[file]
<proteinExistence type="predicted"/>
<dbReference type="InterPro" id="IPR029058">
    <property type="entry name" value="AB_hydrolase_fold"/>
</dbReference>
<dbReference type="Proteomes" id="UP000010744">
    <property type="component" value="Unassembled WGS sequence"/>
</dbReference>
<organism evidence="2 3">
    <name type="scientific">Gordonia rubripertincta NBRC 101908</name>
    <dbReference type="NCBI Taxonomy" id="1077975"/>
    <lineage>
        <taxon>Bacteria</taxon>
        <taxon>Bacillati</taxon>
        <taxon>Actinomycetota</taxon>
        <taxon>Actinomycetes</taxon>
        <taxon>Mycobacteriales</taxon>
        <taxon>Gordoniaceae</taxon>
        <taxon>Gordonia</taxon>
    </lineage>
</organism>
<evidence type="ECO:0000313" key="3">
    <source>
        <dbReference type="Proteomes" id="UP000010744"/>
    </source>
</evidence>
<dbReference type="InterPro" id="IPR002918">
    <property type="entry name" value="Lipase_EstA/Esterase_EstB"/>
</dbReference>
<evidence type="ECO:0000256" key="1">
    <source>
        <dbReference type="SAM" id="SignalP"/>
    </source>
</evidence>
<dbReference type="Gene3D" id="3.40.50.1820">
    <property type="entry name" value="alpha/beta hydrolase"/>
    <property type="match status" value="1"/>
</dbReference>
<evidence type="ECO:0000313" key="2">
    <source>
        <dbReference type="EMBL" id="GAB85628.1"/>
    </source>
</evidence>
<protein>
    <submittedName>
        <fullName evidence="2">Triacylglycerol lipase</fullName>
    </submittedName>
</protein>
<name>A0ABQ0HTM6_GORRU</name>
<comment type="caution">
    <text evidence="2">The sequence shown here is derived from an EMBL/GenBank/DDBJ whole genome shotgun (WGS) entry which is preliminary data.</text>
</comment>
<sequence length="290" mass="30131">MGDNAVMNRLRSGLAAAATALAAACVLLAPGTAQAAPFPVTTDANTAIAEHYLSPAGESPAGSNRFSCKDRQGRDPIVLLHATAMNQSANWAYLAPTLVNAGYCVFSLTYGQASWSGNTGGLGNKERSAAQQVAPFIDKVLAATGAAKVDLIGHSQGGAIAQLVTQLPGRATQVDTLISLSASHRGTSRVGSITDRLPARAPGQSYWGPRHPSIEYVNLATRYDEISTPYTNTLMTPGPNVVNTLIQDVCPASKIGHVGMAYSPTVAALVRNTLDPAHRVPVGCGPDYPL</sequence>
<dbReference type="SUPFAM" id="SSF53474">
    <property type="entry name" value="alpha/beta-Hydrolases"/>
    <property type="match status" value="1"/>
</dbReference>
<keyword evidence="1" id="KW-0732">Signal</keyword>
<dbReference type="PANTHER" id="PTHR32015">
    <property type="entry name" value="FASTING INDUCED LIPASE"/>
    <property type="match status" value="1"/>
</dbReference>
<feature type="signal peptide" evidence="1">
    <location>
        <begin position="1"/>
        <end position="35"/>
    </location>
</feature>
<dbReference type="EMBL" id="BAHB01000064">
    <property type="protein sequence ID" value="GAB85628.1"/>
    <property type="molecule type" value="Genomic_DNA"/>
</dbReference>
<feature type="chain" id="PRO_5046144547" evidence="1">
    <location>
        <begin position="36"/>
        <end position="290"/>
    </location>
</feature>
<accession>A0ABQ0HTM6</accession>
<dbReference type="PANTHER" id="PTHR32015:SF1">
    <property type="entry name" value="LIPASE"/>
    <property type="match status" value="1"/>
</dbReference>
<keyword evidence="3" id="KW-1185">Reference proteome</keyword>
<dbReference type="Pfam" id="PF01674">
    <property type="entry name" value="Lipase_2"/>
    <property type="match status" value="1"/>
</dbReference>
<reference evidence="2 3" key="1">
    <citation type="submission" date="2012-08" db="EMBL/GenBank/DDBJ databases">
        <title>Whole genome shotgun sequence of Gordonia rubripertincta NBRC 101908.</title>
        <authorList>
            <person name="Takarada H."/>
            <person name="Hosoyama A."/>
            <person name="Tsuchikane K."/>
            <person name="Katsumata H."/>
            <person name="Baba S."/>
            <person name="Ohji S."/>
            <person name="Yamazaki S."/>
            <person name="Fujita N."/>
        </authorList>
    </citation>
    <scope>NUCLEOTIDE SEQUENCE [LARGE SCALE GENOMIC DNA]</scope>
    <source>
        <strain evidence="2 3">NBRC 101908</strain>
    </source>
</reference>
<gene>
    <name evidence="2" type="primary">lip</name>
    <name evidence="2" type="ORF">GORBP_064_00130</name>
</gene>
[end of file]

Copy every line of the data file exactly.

<proteinExistence type="predicted"/>
<dbReference type="InterPro" id="IPR029058">
    <property type="entry name" value="AB_hydrolase_fold"/>
</dbReference>
<dbReference type="Proteomes" id="UP000010744">
    <property type="component" value="Unassembled WGS sequence"/>
</dbReference>
<organism evidence="2 3">
    <name type="scientific">Gordonia rubripertincta NBRC 101908</name>
    <dbReference type="NCBI Taxonomy" id="1077975"/>
    <lineage>
        <taxon>Bacteria</taxon>
        <taxon>Bacillati</taxon>
        <taxon>Actinomycetota</taxon>
        <taxon>Actinomycetes</taxon>
        <taxon>Mycobacteriales</taxon>
        <taxon>Gordoniaceae</taxon>
        <taxon>Gordonia</taxon>
    </lineage>
</organism>
<evidence type="ECO:0000313" key="3">
    <source>
        <dbReference type="Proteomes" id="UP000010744"/>
    </source>
</evidence>
<dbReference type="InterPro" id="IPR002918">
    <property type="entry name" value="Lipase_EstA/Esterase_EstB"/>
</dbReference>
<evidence type="ECO:0000256" key="1">
    <source>
        <dbReference type="SAM" id="SignalP"/>
    </source>
</evidence>
<dbReference type="Gene3D" id="3.40.50.1820">
    <property type="entry name" value="alpha/beta hydrolase"/>
    <property type="match status" value="1"/>
</dbReference>
<evidence type="ECO:0000313" key="2">
    <source>
        <dbReference type="EMBL" id="GAB85628.1"/>
    </source>
</evidence>
<protein>
    <submittedName>
        <fullName evidence="2">Triacylglycerol lipase</fullName>
    </submittedName>
</protein>
<name>A0ABQ0HTM6_GORRU</name>
<comment type="caution">
    <text evidence="2">The sequence shown here is derived from an EMBL/GenBank/DDBJ whole genome shotgun (WGS) entry which is preliminary data.</text>
</comment>
<sequence length="290" mass="30131">MGDNAVMNRLRSGLAAAATALAAACVLLAPGTAQAAPFPVTTDANTAIAEHYLSPAGESPAGSNRFSCKDRQGRDPIVLLHATAMNQSANWAYLAPTLVNAGYCVFSLTYGQASWSGNTGGLGNKERSAAQQVAPFIDKVLAATGAAKVDLIGHSQGGAIAQLVTQLPGRATQVDTLISLSASHRGTSRVGSITDRLPARAPGQSYWGPRHPSIEYVNLATRYDEISTPYTNTLMTPGPNVVNTLIQDVCPASKIGHVGMAYSPTVAALVRNTLDPAHRVPVGCGPDYPL</sequence>
<dbReference type="SUPFAM" id="SSF53474">
    <property type="entry name" value="alpha/beta-Hydrolases"/>
    <property type="match status" value="1"/>
</dbReference>
<keyword evidence="1" id="KW-0732">Signal</keyword>
<dbReference type="PANTHER" id="PTHR32015">
    <property type="entry name" value="FASTING INDUCED LIPASE"/>
    <property type="match status" value="1"/>
</dbReference>
<feature type="signal peptide" evidence="1">
    <location>
        <begin position="1"/>
        <end position="35"/>
    </location>
</feature>
<dbReference type="EMBL" id="BAHB01000064">
    <property type="protein sequence ID" value="GAB85628.1"/>
    <property type="molecule type" value="Genomic_DNA"/>
</dbReference>
<feature type="chain" id="PRO_5046144547" evidence="1">
    <location>
        <begin position="36"/>
        <end position="290"/>
    </location>
</feature>
<accession>A0ABQ0HTM6</accession>
<dbReference type="PANTHER" id="PTHR32015:SF1">
    <property type="entry name" value="LIPASE"/>
    <property type="match status" value="1"/>
</dbReference>
<keyword evidence="3" id="KW-1185">Reference proteome</keyword>
<dbReference type="Pfam" id="PF01674">
    <property type="entry name" value="Lipase_2"/>
    <property type="match status" value="1"/>
</dbReference>
<reference evidence="2 3" key="1">
    <citation type="submission" date="2012-08" db="EMBL/GenBank/DDBJ databases">
        <title>Whole genome shotgun sequence of Gordonia rubripertincta NBRC 101908.</title>
        <authorList>
            <person name="Takarada H."/>
            <person name="Hosoyama A."/>
            <person name="Tsuchikane K."/>
            <person name="Katsumata H."/>
            <person name="Baba S."/>
            <person name="Ohji S."/>
            <person name="Yamazaki S."/>
            <person name="Fujita N."/>
        </authorList>
    </citation>
    <scope>NUCLEOTIDE SEQUENCE [LARGE SCALE GENOMIC DNA]</scope>
    <source>
        <strain evidence="2 3">NBRC 101908</strain>
    </source>
</reference>
<gene>
    <name evidence="2" type="primary">lip</name>
    <name evidence="2" type="ORF">GORBP_064_00130</name>
</gene>